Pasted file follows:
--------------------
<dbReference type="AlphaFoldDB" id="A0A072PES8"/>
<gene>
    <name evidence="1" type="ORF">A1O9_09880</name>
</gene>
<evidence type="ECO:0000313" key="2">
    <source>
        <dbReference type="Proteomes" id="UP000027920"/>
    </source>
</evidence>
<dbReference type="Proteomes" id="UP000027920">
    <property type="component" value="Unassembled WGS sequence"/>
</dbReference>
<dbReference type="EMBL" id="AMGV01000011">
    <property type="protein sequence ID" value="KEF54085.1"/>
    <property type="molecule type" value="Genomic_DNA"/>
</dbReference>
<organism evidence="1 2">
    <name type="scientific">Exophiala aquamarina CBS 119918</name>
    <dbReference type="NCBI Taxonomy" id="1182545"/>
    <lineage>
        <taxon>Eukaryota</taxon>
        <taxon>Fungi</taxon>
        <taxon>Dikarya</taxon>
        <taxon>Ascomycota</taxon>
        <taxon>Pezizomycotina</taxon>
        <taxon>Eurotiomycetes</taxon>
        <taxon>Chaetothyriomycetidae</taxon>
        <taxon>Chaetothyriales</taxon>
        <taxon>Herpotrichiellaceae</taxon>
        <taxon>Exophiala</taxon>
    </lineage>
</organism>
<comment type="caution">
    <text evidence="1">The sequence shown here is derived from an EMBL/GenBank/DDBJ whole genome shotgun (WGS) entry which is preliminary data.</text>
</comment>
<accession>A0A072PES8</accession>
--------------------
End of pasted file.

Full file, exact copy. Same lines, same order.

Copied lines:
<dbReference type="AlphaFoldDB" id="A0A072PES8"/>
<gene>
    <name evidence="1" type="ORF">A1O9_09880</name>
</gene>
<evidence type="ECO:0000313" key="2">
    <source>
        <dbReference type="Proteomes" id="UP000027920"/>
    </source>
</evidence>
<dbReference type="Proteomes" id="UP000027920">
    <property type="component" value="Unassembled WGS sequence"/>
</dbReference>
<dbReference type="EMBL" id="AMGV01000011">
    <property type="protein sequence ID" value="KEF54085.1"/>
    <property type="molecule type" value="Genomic_DNA"/>
</dbReference>
<organism evidence="1 2">
    <name type="scientific">Exophiala aquamarina CBS 119918</name>
    <dbReference type="NCBI Taxonomy" id="1182545"/>
    <lineage>
        <taxon>Eukaryota</taxon>
        <taxon>Fungi</taxon>
        <taxon>Dikarya</taxon>
        <taxon>Ascomycota</taxon>
        <taxon>Pezizomycotina</taxon>
        <taxon>Eurotiomycetes</taxon>
        <taxon>Chaetothyriomycetidae</taxon>
        <taxon>Chaetothyriales</taxon>
        <taxon>Herpotrichiellaceae</taxon>
        <taxon>Exophiala</taxon>
    </lineage>
</organism>
<comment type="caution">
    <text evidence="1">The sequence shown here is derived from an EMBL/GenBank/DDBJ whole genome shotgun (WGS) entry which is preliminary data.</text>
</comment>
<accession>A0A072PES8</accession>